Spinal Cord Lesions

It is important to distinguish between complete and incomplete spinal cord injuries. The severity of injury determines the prognosis for recovery of function. The American Spinal Injury Association defines a complete neurologic lesion as the absence of sensory and motor function below the level of injury. This includes loss of function to the level of the lowest sacral segment. In contrast, a lesion is incomplete if sensory, motor, or both functions are partially present below the neurologic level of injury. This may consist only of sacral sensation at the anal mucocutaneous junction or voluntary contraction of the external anal sphincter upon digital examination.3 In assessing neurologic function, spinal shock must be considered. Patients in spinal shock lose all reflex activities. This generally resolves, with the return of the bulbocavernosus reflex occurring first. Lesions cannot be deemed complete until spinal shock has resolved. Complete lesions have a minimal chance of functional motor recovery. Patients with incomplete lesions are expected to have at least some degree of recovery.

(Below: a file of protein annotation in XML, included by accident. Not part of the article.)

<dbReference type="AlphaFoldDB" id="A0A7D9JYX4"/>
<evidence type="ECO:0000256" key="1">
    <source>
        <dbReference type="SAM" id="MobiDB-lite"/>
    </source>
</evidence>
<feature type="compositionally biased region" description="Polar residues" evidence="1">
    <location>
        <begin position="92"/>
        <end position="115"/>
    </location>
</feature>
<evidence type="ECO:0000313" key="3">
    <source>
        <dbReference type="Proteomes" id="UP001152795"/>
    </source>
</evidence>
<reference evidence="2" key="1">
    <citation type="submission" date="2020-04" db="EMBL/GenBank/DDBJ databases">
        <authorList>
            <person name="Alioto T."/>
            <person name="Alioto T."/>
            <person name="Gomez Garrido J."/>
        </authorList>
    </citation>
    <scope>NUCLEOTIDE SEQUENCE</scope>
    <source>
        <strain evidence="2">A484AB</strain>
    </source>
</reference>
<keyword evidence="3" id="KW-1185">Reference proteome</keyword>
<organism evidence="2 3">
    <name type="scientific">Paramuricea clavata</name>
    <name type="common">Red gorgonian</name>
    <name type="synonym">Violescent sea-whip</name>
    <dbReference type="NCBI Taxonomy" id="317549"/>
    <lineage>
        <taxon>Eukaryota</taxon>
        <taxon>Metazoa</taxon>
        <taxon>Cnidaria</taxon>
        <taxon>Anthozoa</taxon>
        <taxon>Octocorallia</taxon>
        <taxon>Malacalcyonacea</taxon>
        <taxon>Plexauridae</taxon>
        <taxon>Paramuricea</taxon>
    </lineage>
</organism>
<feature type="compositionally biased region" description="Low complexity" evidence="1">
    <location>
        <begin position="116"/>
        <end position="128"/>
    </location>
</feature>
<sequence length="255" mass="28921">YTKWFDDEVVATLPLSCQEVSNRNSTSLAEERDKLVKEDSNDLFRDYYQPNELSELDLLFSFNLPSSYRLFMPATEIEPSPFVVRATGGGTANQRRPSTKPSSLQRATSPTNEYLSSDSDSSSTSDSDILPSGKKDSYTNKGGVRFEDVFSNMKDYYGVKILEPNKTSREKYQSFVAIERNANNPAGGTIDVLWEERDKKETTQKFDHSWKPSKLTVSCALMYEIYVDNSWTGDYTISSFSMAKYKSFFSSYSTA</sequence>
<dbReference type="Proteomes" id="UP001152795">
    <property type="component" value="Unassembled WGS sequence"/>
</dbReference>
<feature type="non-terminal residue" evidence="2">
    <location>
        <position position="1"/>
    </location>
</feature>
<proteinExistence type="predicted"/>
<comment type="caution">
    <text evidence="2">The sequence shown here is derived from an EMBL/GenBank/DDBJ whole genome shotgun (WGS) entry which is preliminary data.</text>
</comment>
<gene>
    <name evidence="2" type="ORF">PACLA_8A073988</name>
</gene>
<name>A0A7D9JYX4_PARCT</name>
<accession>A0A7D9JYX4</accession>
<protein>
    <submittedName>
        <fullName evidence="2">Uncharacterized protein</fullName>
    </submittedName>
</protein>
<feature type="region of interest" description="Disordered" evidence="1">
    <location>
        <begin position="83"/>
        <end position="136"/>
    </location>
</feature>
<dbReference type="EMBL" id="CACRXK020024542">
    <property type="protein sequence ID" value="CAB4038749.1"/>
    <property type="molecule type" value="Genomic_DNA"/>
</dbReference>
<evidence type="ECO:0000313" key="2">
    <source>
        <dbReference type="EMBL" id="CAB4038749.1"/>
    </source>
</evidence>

Clinical syndromes classify incomplete spinal cord lesions. Damage to specific sections of the spinal cord results in predictable physical findings ( T§ble..248:1).

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